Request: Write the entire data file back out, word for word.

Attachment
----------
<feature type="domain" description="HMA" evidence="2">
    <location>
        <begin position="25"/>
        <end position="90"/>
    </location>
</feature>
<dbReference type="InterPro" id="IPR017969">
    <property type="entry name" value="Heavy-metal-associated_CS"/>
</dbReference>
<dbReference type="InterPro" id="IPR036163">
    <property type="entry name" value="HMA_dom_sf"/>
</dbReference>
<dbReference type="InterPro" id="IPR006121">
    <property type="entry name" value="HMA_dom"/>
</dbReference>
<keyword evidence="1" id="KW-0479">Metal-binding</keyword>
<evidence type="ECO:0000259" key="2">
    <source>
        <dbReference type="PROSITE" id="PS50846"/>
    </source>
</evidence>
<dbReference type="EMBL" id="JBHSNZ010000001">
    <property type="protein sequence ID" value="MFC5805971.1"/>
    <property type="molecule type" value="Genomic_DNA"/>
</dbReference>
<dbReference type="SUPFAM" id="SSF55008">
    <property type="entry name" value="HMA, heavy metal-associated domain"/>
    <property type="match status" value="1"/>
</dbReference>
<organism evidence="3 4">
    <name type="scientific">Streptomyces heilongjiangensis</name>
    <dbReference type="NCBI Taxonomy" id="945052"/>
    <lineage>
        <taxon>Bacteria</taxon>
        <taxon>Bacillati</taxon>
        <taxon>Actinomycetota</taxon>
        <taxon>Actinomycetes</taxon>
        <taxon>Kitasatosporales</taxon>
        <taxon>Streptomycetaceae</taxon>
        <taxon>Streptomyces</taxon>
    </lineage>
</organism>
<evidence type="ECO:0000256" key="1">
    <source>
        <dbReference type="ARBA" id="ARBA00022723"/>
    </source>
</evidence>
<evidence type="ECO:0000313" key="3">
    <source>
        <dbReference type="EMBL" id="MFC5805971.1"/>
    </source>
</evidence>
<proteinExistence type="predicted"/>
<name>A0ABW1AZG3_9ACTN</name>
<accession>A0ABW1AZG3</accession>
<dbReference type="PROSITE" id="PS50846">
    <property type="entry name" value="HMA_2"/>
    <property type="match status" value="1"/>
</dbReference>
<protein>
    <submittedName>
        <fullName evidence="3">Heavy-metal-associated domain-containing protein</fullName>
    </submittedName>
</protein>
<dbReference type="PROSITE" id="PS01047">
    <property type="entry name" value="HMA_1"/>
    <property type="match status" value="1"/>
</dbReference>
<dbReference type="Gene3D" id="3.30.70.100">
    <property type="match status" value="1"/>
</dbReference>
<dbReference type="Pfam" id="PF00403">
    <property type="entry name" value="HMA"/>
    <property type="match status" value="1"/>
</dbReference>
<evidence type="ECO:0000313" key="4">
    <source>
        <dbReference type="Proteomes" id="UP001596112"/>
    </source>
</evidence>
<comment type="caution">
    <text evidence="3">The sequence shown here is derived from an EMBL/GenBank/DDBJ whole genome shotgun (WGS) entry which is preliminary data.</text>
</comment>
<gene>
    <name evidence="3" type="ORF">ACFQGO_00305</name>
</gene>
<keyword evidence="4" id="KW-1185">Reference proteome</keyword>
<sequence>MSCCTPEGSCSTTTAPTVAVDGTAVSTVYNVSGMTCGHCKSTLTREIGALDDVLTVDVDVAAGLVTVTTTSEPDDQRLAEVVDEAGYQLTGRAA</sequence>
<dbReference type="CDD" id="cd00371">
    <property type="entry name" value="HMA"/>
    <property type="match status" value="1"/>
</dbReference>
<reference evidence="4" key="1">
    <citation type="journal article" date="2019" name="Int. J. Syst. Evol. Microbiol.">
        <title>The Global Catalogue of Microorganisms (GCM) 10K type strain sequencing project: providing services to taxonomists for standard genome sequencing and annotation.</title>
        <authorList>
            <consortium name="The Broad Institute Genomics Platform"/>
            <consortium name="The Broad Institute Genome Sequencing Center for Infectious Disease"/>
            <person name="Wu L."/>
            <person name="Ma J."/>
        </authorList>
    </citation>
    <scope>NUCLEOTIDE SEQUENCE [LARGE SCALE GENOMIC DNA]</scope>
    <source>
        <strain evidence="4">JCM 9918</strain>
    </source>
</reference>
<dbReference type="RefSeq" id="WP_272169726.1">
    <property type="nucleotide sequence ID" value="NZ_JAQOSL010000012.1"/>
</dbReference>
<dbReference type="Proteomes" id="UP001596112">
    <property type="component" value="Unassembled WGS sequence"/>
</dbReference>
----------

<feature type="domain" description="HMA" evidence="2">
    <location>
        <begin position="25"/>
        <end position="90"/>
    </location>
</feature>
<dbReference type="InterPro" id="IPR017969">
    <property type="entry name" value="Heavy-metal-associated_CS"/>
</dbReference>
<dbReference type="InterPro" id="IPR036163">
    <property type="entry name" value="HMA_dom_sf"/>
</dbReference>
<dbReference type="InterPro" id="IPR006121">
    <property type="entry name" value="HMA_dom"/>
</dbReference>
<keyword evidence="1" id="KW-0479">Metal-binding</keyword>
<evidence type="ECO:0000259" key="2">
    <source>
        <dbReference type="PROSITE" id="PS50846"/>
    </source>
</evidence>
<dbReference type="EMBL" id="JBHSNZ010000001">
    <property type="protein sequence ID" value="MFC5805971.1"/>
    <property type="molecule type" value="Genomic_DNA"/>
</dbReference>
<dbReference type="SUPFAM" id="SSF55008">
    <property type="entry name" value="HMA, heavy metal-associated domain"/>
    <property type="match status" value="1"/>
</dbReference>
<organism evidence="3 4">
    <name type="scientific">Streptomyces heilongjiangensis</name>
    <dbReference type="NCBI Taxonomy" id="945052"/>
    <lineage>
        <taxon>Bacteria</taxon>
        <taxon>Bacillati</taxon>
        <taxon>Actinomycetota</taxon>
        <taxon>Actinomycetes</taxon>
        <taxon>Kitasatosporales</taxon>
        <taxon>Streptomycetaceae</taxon>
        <taxon>Streptomyces</taxon>
    </lineage>
</organism>
<evidence type="ECO:0000256" key="1">
    <source>
        <dbReference type="ARBA" id="ARBA00022723"/>
    </source>
</evidence>
<evidence type="ECO:0000313" key="3">
    <source>
        <dbReference type="EMBL" id="MFC5805971.1"/>
    </source>
</evidence>
<proteinExistence type="predicted"/>
<name>A0ABW1AZG3_9ACTN</name>
<accession>A0ABW1AZG3</accession>
<dbReference type="PROSITE" id="PS50846">
    <property type="entry name" value="HMA_2"/>
    <property type="match status" value="1"/>
</dbReference>
<protein>
    <submittedName>
        <fullName evidence="3">Heavy-metal-associated domain-containing protein</fullName>
    </submittedName>
</protein>
<dbReference type="PROSITE" id="PS01047">
    <property type="entry name" value="HMA_1"/>
    <property type="match status" value="1"/>
</dbReference>
<dbReference type="Gene3D" id="3.30.70.100">
    <property type="match status" value="1"/>
</dbReference>
<dbReference type="Pfam" id="PF00403">
    <property type="entry name" value="HMA"/>
    <property type="match status" value="1"/>
</dbReference>
<evidence type="ECO:0000313" key="4">
    <source>
        <dbReference type="Proteomes" id="UP001596112"/>
    </source>
</evidence>
<comment type="caution">
    <text evidence="3">The sequence shown here is derived from an EMBL/GenBank/DDBJ whole genome shotgun (WGS) entry which is preliminary data.</text>
</comment>
<gene>
    <name evidence="3" type="ORF">ACFQGO_00305</name>
</gene>
<keyword evidence="4" id="KW-1185">Reference proteome</keyword>
<sequence>MSCCTPEGSCSTTTAPTVAVDGTAVSTVYNVSGMTCGHCKSTLTREIGALDDVLTVDVDVAAGLVTVTTTSEPDDQRLAEVVDEAGYQLTGRAA</sequence>
<dbReference type="CDD" id="cd00371">
    <property type="entry name" value="HMA"/>
    <property type="match status" value="1"/>
</dbReference>
<reference evidence="4" key="1">
    <citation type="journal article" date="2019" name="Int. J. Syst. Evol. Microbiol.">
        <title>The Global Catalogue of Microorganisms (GCM) 10K type strain sequencing project: providing services to taxonomists for standard genome sequencing and annotation.</title>
        <authorList>
            <consortium name="The Broad Institute Genomics Platform"/>
            <consortium name="The Broad Institute Genome Sequencing Center for Infectious Disease"/>
            <person name="Wu L."/>
            <person name="Ma J."/>
        </authorList>
    </citation>
    <scope>NUCLEOTIDE SEQUENCE [LARGE SCALE GENOMIC DNA]</scope>
    <source>
        <strain evidence="4">JCM 9918</strain>
    </source>
</reference>
<dbReference type="RefSeq" id="WP_272169726.1">
    <property type="nucleotide sequence ID" value="NZ_JAQOSL010000012.1"/>
</dbReference>
<dbReference type="Proteomes" id="UP001596112">
    <property type="component" value="Unassembled WGS sequence"/>
</dbReference>